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Discussion Starter #1 (Edited)
I'm starting a bathroom remodel in my old post and beam house, and have a question. I want to remove the carpet in the bedroom, and the 1/2" layer of plywood below it, to refinish the original wide plank pine flooring.

The bathroom will be all tile. I started removing the wide plank in the bathroom, as I wanted to replace it with a better 3/4" subfloor and then go over it with uncoupling membrane + tile. I want the tile to be as close as possible to the height of the wide plank flooring (about 7/8" to 1"). Would you put down 3/4" (plywood or OSB)?

Am I crazy to consider 15/32" plywood + uncoupling membrane + tile to keep the height very close to the original flooring? I may add a heating element under the tile so that will add to the height slightly.

The joists are 2x7 full dimensional and about 12" OC for the most part. One of the joists is about 4" wide. This wood bends nails like they're plastic! Gotta love old growth timber. I could also add some blocking between the joists. Thoughts??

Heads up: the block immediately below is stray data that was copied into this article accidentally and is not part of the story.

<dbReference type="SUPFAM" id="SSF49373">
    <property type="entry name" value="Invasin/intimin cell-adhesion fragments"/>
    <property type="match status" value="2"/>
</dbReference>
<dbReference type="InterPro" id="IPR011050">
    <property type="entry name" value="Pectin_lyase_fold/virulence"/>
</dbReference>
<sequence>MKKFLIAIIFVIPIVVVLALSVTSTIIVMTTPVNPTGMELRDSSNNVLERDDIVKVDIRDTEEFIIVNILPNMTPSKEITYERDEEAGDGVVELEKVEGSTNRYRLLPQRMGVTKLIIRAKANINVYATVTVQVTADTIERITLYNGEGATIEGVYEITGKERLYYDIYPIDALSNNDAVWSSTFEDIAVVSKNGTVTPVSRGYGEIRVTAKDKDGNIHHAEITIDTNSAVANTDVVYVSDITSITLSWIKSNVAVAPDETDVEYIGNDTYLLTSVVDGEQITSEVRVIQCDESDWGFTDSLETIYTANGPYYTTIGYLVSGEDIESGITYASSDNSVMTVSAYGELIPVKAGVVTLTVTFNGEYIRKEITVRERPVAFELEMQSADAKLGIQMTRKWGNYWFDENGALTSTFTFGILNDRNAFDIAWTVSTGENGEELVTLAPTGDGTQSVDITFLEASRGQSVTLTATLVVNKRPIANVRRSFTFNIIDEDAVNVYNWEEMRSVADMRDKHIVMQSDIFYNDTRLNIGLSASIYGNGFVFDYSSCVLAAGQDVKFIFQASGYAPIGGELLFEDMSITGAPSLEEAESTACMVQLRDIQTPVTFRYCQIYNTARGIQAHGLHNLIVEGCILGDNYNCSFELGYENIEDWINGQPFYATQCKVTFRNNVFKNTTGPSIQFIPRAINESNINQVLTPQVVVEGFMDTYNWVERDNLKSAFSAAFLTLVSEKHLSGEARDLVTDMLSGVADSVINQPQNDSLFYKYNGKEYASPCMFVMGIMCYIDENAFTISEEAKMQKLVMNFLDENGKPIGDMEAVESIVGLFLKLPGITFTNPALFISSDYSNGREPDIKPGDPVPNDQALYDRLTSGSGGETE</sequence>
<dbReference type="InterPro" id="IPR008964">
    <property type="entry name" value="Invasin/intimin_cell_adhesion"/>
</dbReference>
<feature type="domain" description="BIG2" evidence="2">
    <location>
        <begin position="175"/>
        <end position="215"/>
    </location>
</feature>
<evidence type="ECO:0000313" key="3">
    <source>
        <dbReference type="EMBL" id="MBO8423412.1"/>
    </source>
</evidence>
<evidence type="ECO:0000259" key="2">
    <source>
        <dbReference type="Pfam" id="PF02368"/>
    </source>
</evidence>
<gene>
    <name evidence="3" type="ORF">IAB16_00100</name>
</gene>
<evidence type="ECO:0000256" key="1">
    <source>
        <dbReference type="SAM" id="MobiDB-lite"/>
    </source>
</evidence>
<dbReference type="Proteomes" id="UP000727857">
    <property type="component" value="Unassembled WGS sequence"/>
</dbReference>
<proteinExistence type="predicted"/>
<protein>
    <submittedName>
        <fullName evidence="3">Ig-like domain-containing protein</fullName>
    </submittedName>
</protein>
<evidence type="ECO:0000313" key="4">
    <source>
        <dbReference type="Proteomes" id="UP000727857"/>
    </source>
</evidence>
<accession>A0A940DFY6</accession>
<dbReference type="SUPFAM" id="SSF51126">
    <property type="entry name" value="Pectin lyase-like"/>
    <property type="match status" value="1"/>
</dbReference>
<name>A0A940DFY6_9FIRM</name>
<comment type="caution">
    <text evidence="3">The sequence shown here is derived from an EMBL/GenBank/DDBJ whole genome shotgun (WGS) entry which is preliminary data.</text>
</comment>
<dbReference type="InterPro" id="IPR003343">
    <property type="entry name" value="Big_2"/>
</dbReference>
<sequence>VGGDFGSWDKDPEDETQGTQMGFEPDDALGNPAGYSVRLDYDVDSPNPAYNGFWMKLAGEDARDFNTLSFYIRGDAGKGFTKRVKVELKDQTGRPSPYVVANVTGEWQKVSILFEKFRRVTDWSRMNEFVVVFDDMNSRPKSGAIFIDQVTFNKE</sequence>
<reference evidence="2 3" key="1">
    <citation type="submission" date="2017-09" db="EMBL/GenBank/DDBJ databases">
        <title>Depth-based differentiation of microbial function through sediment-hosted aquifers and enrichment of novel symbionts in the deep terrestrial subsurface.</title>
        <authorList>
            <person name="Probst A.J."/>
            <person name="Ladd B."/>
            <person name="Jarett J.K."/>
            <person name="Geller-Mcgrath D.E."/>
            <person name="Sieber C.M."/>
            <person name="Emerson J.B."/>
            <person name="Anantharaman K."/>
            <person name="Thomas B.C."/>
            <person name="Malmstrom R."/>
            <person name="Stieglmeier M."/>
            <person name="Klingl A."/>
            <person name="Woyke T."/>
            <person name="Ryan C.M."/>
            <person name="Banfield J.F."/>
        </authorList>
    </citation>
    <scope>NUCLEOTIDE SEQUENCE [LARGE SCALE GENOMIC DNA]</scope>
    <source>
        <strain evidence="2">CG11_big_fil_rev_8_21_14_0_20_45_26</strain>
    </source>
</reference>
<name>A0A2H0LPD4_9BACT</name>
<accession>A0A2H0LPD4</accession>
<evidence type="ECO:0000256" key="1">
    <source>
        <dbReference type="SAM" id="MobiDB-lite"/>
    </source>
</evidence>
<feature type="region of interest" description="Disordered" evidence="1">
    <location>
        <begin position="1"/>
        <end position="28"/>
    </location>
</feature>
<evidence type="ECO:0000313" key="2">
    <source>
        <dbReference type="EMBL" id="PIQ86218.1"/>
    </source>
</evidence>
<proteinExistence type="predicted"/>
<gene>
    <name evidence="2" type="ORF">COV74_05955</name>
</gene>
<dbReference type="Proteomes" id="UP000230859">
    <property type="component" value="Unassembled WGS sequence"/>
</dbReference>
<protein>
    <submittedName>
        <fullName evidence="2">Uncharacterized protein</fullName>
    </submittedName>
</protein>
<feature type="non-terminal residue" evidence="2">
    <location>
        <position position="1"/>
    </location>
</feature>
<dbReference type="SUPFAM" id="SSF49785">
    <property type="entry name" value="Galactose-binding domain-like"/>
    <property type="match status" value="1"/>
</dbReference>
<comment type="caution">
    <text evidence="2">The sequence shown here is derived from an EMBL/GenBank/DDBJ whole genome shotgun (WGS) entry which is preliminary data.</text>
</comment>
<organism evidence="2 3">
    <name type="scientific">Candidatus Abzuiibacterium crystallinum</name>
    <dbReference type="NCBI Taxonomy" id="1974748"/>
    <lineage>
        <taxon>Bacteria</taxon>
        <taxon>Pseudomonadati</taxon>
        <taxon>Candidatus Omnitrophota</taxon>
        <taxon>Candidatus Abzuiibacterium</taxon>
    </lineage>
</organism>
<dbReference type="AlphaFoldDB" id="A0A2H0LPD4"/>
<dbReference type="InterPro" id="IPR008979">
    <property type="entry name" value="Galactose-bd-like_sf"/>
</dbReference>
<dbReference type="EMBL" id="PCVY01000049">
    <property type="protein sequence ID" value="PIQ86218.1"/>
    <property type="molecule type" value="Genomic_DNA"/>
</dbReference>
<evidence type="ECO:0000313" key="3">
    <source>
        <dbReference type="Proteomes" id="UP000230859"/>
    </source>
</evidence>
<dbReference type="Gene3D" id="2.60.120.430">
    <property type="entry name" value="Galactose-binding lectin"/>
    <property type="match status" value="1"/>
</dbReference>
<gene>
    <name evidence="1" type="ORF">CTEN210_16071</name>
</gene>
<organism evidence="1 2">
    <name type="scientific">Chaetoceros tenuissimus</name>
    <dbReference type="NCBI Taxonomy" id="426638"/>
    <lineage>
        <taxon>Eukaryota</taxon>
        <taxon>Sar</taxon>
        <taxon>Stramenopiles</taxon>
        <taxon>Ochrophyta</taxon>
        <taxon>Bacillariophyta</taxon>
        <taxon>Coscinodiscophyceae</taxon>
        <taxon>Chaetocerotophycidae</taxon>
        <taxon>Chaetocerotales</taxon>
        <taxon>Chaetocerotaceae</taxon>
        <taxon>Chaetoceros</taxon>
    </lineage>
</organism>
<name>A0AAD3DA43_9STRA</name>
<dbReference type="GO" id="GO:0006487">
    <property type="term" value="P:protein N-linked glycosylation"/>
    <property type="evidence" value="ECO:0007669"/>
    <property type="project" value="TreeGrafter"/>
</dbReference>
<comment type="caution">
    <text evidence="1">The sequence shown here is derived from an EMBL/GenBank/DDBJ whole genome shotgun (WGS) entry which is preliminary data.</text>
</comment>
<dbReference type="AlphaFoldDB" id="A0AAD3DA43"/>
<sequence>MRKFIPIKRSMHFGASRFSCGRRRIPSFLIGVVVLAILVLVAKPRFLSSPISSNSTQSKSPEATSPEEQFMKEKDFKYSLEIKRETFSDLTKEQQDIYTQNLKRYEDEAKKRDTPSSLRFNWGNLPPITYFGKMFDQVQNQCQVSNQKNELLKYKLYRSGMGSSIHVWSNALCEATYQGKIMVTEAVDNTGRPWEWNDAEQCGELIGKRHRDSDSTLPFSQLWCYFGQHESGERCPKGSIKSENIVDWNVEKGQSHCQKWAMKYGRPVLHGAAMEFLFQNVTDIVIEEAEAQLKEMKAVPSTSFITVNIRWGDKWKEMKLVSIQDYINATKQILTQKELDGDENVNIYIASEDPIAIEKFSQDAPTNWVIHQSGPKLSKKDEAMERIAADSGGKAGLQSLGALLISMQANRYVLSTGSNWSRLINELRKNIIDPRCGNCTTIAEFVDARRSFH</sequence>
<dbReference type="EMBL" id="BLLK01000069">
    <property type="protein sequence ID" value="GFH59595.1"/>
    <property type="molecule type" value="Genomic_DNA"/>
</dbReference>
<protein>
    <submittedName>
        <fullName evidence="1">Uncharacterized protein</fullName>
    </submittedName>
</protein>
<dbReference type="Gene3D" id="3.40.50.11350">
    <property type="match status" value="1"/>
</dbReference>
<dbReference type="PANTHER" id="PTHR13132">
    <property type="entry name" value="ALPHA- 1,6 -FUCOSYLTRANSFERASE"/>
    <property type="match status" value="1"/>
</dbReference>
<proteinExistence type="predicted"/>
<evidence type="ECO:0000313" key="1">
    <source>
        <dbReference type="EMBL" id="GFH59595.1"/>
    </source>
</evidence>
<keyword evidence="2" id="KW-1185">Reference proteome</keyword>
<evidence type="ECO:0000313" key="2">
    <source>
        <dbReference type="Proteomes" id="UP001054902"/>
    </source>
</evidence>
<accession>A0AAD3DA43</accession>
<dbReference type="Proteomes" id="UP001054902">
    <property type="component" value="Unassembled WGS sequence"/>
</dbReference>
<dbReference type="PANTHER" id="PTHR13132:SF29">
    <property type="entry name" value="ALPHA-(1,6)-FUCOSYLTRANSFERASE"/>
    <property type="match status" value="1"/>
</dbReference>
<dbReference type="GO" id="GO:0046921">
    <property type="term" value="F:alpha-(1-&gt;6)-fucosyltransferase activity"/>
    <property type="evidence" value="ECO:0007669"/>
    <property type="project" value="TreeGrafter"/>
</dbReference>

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retired framer
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When the did a mud bed they used to put the subfloor level with the joists.

 

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I'd use 3/4" plywood and fudge the difference with a threshold in the doorway. You can make oak threshold that's planed to a bevel, different on each side, to match different heights. Plywood underlayment will give you flatter surface to work. Couple coats of redguard on plywood so the thinset will cure more naturally.
 

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Discussion Starter #5
I'd use 3/4" plywood and fudge the difference with a threshold in the doorway. You can make oak threshold that's planed to a bevel, different on each side, to match different heights. Plywood underlayment will give you flatter surface to work. Couple coats of redguard on plywood so the thinset will cure more naturally.
I was hoping to avoid a threshold altogether. The bedroom wide plank ends in the middle of a joist, directly in the center of the doorway. Good idea on the redguard, I didn't think about that - will definitely do that.
 

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As there is already a subfloor the thickness of the plywood is not that important. The decoupling membrane will prevent cracking of the floor tiles though still a good idea if using very large tiles to run them with their longest dimension parallel to the joists.
 
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